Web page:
Black Art / White Space Pt. II is a continuation of a panel that began during the Witching Hour Festival in November, where black artists can discuss the various aspects of their experiences creating art in a mostly white space. Alea Adigweme, a panel member at the first segment, asked artists Adia Victoria and Monica Martin about their motivation behind their art, how they navigate blackness in the music industry, and the meaning of success.
Adia Victoria, who performed at The Yacht Club on Wednesday night, was born and raised in South Carolina and discussed the effects of growing up around white people. She explained that she creates art to “fight against the narrative pushed on me” and how she used to associated blackness with only shame. Growing up around white kids led her to constantly compare herself to them, which created a “deficit” in her mind.
She explained that after realizing this in her 20’s, she has spent a lot of time “unpacking my internalized racism” which is an issue that many people of color share when they grow up with the indoctrination of Eurocentric ideas.
Victoria describes her feelings about blackness now to be “a liberation” from her previous ideas. She hesitantly confessed to a crowd of mostly nonwhite people that she “feels blessed” she wasn’t born white, because of the vantage point that has helped her to understand the world better.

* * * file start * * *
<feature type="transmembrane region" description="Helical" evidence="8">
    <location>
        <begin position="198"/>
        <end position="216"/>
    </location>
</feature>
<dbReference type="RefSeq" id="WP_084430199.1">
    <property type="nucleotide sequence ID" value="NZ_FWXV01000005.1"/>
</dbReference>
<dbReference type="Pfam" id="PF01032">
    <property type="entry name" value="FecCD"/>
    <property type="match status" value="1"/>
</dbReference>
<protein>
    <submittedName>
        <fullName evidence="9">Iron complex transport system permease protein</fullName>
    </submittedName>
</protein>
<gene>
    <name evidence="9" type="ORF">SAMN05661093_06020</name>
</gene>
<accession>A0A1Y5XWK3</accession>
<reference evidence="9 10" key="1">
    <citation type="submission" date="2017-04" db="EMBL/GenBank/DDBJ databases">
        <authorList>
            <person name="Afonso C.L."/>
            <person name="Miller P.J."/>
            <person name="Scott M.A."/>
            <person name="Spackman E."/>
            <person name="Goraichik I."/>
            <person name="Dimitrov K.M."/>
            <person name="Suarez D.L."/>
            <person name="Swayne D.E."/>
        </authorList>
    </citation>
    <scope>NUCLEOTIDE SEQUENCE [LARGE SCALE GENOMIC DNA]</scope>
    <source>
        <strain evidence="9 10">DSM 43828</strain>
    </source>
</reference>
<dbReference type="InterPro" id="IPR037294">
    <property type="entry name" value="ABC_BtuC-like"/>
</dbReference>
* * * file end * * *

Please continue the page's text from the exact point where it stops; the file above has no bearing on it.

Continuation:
After her answer, the audience looked back at Martin, lead singer of PHOX, whose eyes brimmed with tears. Adigweme asked her about her feelings, and Martin disclosed an important moment in the decolonization process: “I feel behind in many ways.” She elaborated, saying that because she hadn’t critically examined her blackness the way that Victoria has, she feels that it’s not her place to comment on black experiences until she has “thoroughly educated” herself.
This represents a feeling that I have definitely experienced, earlier in the learning process. I felt like my friends had so much more knowledge than me, and they had read theoretical arguments and feminist literature that I hadn’t heard of, and I invalidated my own position as a brown woman living in a white space.
However, Adigweme responded with my exact thoughts. “It is your place, though.” As a black woman living in America, as a musician creating art in a white space–her experiences are just as valid and she deserves a voice.
The panel continued, as Martin brought up issues of colorism in the black community. Victoria spoke against the limiting definitions of blackness. Both artists discussed their frustrations with wanting to create art meaningful to them, but the white music industry expecting them to make pandering music that appealed to “the NPR crowd” (otherwise known as white hipsters).
Victoria explained how she has learned to deal with those people: learning to say no. When people try to change her creative process or her political activism, or tell her she isolates herself by creating a certain kind of art, she reminds them, “you work for me.” She finished her answer by defiantly declaring “I’m not going to take a position of subservience in my art.”
Black Art/White Space Pt. II was the most powerful Mission Creek event I have attended so far, and I applaud the organizers for including this in the festival.
Keep updated on Mission Creek events at missionfreak.com.